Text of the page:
I think people are like chocolate Easter Bunnies. It’s like when you buy one, expecting it to be solid all the way through, but after you take a bite, you discover the entire thing is hollow. I don’t believe everyone is like that; but I do believe that some people have a harder time finding their core than others. I cannot say if some of us are just born luckier, already knowing who we are from the inside out, or if it depends on the experiences of our childhood and lives. Is it our actions that shape us, and create who we are, or does who we are at our core shape the entirety of ourselves? Why are some of us lucky and some of us not?
I met my best friend the second week of freshman year. We ended up choosing each other as roommates before we knew more than each other’s first names. She taught me a lot in the year we spent together; while our four year age gap was relatively miniscule, our life experiences were near opposites. Where I had grown up in the Mormon suburbs of Boise (even after my father had came out of the closet and we subsequently stopped going to church), she spent her childhood growing up too quickly in a Nampa home. Sometime while we were sharing a cell block sized dorm room, she told me something that has stuck in the back of my mind ever since. I cannot remember where we were or what we were doing at the time; perhaps we were smoking cigarettes in the parking lot behind our dorm building, shivering in the cold and huddling closer. Perhaps we were drunkenly walking through our hall, trying to find our way back to our room after a party, the smell of cheap beer and cheaper cologne stuck in our noses. Maybe it was a sleepless night, both of us tossing and turning in our industrial bunk bed, until we give up on sleep and decide to talk instead. “I don’t think everyone in the world has souls. I suspect there were only a certain amount of souls in the first place, and then there were just too many babies born to keep up. Haven’t you ever met a person who feels like they’re completely empty on the inside?”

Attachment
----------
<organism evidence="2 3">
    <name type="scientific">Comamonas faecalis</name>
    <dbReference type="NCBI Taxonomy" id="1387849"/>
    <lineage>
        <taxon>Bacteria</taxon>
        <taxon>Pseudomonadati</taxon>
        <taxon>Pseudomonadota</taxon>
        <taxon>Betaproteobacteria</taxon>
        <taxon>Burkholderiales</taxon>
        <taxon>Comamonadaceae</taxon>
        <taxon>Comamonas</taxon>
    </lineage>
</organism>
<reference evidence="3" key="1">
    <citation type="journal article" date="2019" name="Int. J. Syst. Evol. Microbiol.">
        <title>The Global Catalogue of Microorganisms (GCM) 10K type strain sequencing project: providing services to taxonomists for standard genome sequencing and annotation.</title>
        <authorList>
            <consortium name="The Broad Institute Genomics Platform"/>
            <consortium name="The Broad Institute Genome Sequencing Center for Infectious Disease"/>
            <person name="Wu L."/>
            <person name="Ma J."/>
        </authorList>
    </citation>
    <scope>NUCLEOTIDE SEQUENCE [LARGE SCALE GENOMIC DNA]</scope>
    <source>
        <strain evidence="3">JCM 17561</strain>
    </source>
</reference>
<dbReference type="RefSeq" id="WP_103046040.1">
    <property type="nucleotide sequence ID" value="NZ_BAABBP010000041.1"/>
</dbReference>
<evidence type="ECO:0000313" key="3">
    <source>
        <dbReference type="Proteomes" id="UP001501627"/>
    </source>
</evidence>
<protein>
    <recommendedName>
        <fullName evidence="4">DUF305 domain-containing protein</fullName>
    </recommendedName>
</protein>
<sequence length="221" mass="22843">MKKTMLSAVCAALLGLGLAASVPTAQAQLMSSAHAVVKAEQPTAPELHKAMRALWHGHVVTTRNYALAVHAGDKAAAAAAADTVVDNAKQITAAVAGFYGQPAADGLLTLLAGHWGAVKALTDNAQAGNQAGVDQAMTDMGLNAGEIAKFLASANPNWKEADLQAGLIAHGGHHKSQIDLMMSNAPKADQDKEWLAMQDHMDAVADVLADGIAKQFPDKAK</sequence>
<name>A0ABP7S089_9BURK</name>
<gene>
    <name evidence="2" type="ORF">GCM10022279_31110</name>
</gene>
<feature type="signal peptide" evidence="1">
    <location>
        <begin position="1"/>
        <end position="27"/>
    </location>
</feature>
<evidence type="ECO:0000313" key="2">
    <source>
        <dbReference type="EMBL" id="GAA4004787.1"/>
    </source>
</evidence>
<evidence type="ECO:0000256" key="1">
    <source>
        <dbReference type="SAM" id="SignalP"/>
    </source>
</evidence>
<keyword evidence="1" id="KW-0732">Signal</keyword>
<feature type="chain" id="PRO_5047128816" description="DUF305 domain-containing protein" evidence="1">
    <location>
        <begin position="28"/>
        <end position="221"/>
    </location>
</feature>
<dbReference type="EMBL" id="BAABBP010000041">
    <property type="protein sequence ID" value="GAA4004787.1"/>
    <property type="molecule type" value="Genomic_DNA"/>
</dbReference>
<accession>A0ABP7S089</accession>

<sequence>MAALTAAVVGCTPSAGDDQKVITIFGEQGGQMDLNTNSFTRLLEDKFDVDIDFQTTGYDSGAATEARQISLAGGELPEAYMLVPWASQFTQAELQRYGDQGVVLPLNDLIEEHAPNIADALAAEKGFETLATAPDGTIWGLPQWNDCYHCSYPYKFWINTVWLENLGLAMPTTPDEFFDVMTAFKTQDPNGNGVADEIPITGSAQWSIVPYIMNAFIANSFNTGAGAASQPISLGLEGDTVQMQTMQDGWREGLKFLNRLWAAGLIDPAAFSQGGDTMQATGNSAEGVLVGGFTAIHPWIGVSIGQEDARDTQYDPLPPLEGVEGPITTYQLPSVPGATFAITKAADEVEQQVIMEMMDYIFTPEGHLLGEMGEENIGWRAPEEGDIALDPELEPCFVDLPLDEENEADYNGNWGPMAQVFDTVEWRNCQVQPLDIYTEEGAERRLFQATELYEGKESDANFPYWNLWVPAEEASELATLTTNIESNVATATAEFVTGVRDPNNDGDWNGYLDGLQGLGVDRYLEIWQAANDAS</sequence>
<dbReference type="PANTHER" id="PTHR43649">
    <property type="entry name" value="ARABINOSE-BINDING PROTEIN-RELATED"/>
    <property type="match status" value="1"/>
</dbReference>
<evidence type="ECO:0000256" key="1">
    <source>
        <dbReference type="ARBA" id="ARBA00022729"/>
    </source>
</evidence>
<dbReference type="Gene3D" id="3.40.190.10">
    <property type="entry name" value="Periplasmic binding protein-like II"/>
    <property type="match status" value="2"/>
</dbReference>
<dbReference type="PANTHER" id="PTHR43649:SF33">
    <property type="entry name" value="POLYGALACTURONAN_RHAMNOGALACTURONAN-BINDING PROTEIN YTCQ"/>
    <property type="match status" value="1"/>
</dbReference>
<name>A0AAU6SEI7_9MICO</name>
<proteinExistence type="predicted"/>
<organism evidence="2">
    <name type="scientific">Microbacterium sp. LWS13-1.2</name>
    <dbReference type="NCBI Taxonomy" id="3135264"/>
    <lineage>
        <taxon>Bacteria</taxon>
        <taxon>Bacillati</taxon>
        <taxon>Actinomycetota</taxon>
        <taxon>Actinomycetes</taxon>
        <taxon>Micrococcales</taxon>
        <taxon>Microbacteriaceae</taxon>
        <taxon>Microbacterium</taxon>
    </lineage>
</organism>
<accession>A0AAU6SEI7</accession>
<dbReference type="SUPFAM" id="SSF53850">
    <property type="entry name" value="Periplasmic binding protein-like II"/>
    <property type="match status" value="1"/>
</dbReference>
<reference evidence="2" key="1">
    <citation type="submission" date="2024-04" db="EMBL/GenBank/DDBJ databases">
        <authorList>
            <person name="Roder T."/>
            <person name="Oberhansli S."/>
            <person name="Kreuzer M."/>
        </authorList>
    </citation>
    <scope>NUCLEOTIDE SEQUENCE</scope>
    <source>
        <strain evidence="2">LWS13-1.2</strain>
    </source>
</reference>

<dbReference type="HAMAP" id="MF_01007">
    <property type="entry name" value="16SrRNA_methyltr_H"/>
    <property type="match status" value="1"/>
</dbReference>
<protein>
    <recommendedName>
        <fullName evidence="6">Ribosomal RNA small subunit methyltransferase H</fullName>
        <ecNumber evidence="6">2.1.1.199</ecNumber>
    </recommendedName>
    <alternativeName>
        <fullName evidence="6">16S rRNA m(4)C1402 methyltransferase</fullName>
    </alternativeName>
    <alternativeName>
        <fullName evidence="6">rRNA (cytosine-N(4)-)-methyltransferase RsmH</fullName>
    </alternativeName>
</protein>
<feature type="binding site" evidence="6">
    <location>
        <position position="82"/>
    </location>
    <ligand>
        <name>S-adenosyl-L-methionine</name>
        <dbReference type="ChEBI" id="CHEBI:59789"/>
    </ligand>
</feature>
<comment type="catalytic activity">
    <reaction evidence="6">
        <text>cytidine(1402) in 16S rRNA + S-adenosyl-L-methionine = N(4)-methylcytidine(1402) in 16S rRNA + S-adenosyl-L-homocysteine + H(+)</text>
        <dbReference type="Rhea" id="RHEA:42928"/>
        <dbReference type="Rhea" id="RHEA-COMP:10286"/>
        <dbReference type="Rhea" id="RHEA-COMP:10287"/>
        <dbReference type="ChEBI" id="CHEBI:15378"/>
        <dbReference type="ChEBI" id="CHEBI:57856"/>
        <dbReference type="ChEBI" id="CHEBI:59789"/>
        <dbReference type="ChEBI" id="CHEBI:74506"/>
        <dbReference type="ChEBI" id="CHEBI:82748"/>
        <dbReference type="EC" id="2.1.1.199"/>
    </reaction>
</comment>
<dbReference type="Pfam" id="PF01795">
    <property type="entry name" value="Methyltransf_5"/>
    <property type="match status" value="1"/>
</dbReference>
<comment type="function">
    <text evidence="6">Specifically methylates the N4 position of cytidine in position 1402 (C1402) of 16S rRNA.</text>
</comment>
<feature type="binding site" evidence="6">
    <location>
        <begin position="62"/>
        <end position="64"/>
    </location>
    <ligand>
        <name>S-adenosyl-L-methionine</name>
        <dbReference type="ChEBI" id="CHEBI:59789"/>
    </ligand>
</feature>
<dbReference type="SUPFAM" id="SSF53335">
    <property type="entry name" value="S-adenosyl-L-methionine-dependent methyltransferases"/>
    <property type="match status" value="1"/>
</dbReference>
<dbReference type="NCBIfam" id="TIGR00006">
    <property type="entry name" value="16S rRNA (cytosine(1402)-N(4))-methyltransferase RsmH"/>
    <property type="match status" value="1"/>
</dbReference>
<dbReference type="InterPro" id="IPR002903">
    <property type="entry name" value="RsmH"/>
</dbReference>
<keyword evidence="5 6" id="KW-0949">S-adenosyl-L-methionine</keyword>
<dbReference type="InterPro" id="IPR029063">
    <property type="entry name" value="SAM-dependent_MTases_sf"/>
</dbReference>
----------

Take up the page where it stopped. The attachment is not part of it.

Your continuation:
It’s been several years now since she and I spent every day together in a fifteen square foot dorm room, but I catch myself thinking about that at random times of the day. Sometimes, it is while I am crossing a busy seattle street, staring into the abyss of strangers going about their day to day business. Often, it is when I think about my best friend. She is the opposite of soulless. Quite frankly, I think she has gallons more soul than I do. It bleeds out of her, touches the people around her. It shows in her kindness and in her anger.
She is the strongest person I know. There are nights where I worry I cannot keep up; speeding down the I-84, too drunk to properly navigate . The wind is blowing and I can feel my soul slipping through my fingers. I let it go, trying instead to catch hers, pouring out of her red hair and into the passing wind. Loving people is trying to protect them, as much as you can. But maybe there is freedom in the unknowable, the soul-lost and soulless.
It has been years since that night, and slowly with time, I’ve felt myself creep back into my own skin. I used to feel as if my soul floated somewhere above the top of my head, just out of reach. Like I didn’t fit in my own skin. I don’t know if I’ve grown to reach my soul, or if my soul finally decided to touch down to earth. All I know is if it wasn’t for the ride-and-die pixie girl I decided to room with, I don’t know if I would have gotten it back.